The density of this sponge is 0.045 gram per cubic centi meter. .A piece of this spouge measuring 1 /2 x 1 /2 x 11'" a is compressed to /z-inch thickness. The force required is 15 to lo pounds and when the force is removed, the sponge regains to; of itsoriginal volume in a few minutes. On repeated compressions to /2-inch thickness, the same force (about 15, pounds) is required- A collagen dispersion is prepared according to the general procedure described in Example 1 above from 391' parts of sliced beef leg tendon and 17,110 parts of distilled water containing 7.3 parts of glacial acetic acid. Thisdispersion contains 0.8% solids and is frozen in trays and transferred in't..e frozen condition to a wire mesh frame. The frozen mass is rehydrated and coagulated by immersing in a circulating bath containing 60,000 parts of 99% isopropanol and parts of con centrated ammonium hydroxide at room temperature for approximately 8 hours. The circulating isopropanol bath is then replaced with a freshly constituted bath and the dehydration is continued overnight. ,This second bath is replaced with a third bath containing 99% isopropanol at room temperature and the dehydration is continued for 8 to 16 hours after which a fourth bath consisting of 99% isopropanol is substituted for the third bath. After dehydration for 8 to 16 hours in the fourth bath, resulting sponges are air-dried at 50 C. overnight. The density of this sponge is 0.017 gram per cubic centimeter.

Example H Example ll above was repeated, substituting for the 7.3 parts of glacial acetic acid employed in that example 59.5 parts of cyanoacetic acid. The spongeso obtained, after air-drying at 50 C. overnight has a density of 0.043 gram per cubic centimeter.

Example I V r A collagen dispersion is prepared according to the 7 general. procedure described in Example I above from- 216 par-ts of sliced beef leg tendon and 9,780 partsof distilled water containing 50'parts of .malonic acid. -.This

dispersion contains. 0.8% solidsand is frozen in traysand transferred inthe frozen condition to .a wire mesh frame. 7 The frozen mass is dehydrated and coagulated by immersing in a circulating bath containing 45,000 parts of 99% visopropanol and 1330 parts o-f'concentra ted ammonium "hydroxide at room temperature for approximately .8 hours. The circulating isopropanol bathis H then replaced with a freshly constituted bath and the dehydration is continued overnight. This second bath is replaced with a third bath containing 99% isopropanol at room temperature and the dehydration is continued for 8 to 16 hours after which, a fourth bath. consisting of 99% isoprop'anol is substituted for the third bath. After dehydration in the fourth bath for'8 to 16 hours, resulting sponges are air-dried at50 C. overnight. The density of this sponge is 0.037 gram per cubic centimeter,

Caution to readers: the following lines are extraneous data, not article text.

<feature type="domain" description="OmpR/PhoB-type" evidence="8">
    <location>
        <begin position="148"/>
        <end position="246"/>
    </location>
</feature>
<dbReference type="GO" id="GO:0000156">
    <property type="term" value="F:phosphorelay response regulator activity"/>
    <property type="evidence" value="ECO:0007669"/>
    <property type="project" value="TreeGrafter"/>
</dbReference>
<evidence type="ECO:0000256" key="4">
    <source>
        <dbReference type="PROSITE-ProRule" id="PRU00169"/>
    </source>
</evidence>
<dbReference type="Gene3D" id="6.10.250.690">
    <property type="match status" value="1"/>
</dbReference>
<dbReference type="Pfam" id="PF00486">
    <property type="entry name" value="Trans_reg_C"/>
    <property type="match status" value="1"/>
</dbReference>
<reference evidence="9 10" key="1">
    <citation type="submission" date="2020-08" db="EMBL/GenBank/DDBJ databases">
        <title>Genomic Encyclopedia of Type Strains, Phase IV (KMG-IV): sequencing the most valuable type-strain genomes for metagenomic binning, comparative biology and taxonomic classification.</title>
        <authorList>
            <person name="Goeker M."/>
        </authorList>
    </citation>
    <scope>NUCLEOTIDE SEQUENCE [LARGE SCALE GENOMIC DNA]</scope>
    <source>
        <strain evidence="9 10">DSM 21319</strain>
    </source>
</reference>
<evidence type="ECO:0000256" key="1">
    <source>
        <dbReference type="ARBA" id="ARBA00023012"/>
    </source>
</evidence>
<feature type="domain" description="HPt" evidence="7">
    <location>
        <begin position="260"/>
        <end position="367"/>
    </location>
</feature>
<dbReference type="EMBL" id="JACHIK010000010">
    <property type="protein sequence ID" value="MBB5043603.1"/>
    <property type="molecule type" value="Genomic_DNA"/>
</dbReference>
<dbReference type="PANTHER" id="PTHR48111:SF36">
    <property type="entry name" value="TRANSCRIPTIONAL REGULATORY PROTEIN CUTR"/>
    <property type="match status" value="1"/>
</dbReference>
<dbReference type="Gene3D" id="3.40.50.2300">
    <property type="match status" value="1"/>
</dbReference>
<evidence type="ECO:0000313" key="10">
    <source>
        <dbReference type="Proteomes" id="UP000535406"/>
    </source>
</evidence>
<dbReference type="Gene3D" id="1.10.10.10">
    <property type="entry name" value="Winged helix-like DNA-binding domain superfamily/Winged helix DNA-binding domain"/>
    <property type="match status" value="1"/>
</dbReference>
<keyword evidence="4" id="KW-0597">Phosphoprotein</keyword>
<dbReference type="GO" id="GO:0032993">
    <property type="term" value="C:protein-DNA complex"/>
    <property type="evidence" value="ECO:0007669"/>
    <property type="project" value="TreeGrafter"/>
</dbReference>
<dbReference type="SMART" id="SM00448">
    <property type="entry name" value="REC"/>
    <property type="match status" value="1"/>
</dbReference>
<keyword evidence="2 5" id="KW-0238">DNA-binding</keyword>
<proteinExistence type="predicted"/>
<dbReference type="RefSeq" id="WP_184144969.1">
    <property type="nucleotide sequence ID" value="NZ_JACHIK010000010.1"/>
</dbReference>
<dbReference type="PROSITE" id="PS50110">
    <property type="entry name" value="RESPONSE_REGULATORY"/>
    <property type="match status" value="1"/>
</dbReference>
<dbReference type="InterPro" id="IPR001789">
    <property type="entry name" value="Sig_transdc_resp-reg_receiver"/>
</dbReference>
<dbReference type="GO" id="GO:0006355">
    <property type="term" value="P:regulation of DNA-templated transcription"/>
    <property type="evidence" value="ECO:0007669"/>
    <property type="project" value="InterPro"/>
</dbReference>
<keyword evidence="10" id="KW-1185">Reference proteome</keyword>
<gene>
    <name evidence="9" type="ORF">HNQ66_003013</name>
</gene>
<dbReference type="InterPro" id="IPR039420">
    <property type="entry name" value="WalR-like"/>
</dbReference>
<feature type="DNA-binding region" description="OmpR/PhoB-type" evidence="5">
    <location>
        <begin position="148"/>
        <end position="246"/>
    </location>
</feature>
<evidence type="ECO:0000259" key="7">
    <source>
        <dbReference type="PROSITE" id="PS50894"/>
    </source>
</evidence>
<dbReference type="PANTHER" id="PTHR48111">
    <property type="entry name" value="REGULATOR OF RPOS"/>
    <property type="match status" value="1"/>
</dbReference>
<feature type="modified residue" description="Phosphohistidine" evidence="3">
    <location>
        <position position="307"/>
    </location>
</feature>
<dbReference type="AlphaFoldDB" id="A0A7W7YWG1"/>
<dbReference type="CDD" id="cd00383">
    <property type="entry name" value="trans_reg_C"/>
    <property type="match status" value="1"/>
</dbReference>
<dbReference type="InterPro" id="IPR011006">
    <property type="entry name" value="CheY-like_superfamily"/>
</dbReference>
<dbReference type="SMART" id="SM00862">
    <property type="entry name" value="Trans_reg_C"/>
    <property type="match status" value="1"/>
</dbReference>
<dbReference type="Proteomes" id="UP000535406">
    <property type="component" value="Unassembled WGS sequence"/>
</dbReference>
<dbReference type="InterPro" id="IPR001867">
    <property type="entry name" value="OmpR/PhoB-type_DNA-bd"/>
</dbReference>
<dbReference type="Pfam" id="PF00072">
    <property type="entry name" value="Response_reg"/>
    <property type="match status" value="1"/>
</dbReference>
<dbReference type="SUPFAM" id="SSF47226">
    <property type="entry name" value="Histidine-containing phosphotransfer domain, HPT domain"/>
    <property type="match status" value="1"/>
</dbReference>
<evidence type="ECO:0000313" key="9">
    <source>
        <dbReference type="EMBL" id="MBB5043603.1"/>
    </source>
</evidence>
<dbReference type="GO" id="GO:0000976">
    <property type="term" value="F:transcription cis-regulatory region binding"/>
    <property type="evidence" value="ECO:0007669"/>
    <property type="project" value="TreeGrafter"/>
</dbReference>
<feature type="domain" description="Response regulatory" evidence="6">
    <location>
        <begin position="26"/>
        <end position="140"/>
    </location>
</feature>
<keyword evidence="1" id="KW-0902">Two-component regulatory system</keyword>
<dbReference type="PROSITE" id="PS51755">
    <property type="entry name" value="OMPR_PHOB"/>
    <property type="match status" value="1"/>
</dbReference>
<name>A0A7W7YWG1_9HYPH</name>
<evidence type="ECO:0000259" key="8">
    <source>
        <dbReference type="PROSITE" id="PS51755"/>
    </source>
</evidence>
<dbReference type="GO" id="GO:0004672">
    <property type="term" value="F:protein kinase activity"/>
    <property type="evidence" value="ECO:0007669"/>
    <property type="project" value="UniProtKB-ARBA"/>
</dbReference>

Example V A collagen dispersion is prepared according to the general procedure described in Example I above from 391 parts of sliced beef leg tendon and 17,110 parts of distilled water containing 18.5 parts of lactic acid (85%). This dispersion contains 0.8% solids and is frozen in trays and transferred in the frozen condition to a wire mesh frame. The frozen mass is dehydrated and coagulated by immersing in a circulating bath containing 60,000 parts of 99% isopropanol and 120 parts of concentrated ammonium hydroxide, for approximately 8 hours at room temperature. The circulating bath is then replaced With a freshly constituted bath and the dehydration is continued overnight. The second dehydrating bath is replaced With baths numbers 3, 4 and 5, each containing 99% isopropanol and the collagen is permitted to dehydrate in each of these baths for 8 to 24 hours. The sponges are air-dried at 50 C. overnight. The density of this sponge is 0.040 gram per cubic centimeter.

Example VI A collagen dispersion is prepared according to the general procedure described in Example 1 above from 1173 parts of sliced beef leg tendon and 17,110 parts of distilled water containing 7.3 parts of glacial acetic acid. This dispersion contains 2.4% solids and is frozen in trays and transferred in the frozen condition to a Wire mesh frame. The frozen mass is dehydrated and coagulated by immersing in a circulating bath containing 60,000 parts of 99% isopropanol and 120 parts of concentrated ammonium hydroxide at room temperature for approximately 8 hours. The circulatin isopropanol bath is then replaced with a freshly constituted bath and the dehydration is continued overnight. This second bath is replaced With a third bath containing 99% isopropanol at room temperature and the dehydration is continued for 8 to 16 hours after which a fourth bath consisting of 99% isopropanol is substituted for the third bath. After dehydration for 8 to 16 hours, the resulting sponge is air-dried at 60 C. overnight. The density of this sponge is 0.052 gram per cubic centimeter.

Example VIZ A collagen dispersion is prepared according to the general procedure described in Example 1 above from 391 parts of sliced beef leg tendon and 17,110 parts of distilled Water containing 7.3 parts of glacial acetic acid. This dispersion contains 0.8% solids and is frozen in trays and transferred in the frozen condition to a wire mesh frame. The frozen mass is dehydrated and coagulated by immersing in a circulating bath containing 60,000 parts of acetone and 56 parts of concentrated ammonium hydroxide at room temperature for approximately 8 hours. The circulating acetone bath is then replaced with a freshly constituted bath and the dehydration is continued overnight. This second bath is replaced with a third bath containing acetone at room temperature and the dehydration is continued overnight. This second bath is replaced with a third bath containing acetone at room temperature and the dehydration is continued for 8 to 16 hours after which a fourth bath consisting of acetone is substituted for the third bath. After dehydration for 8 to 16 hours in the fourth bath, resulting sponges are air-dried at 50 C. overnight. The density of this sponge is 0.027 gram per cubic centimeter.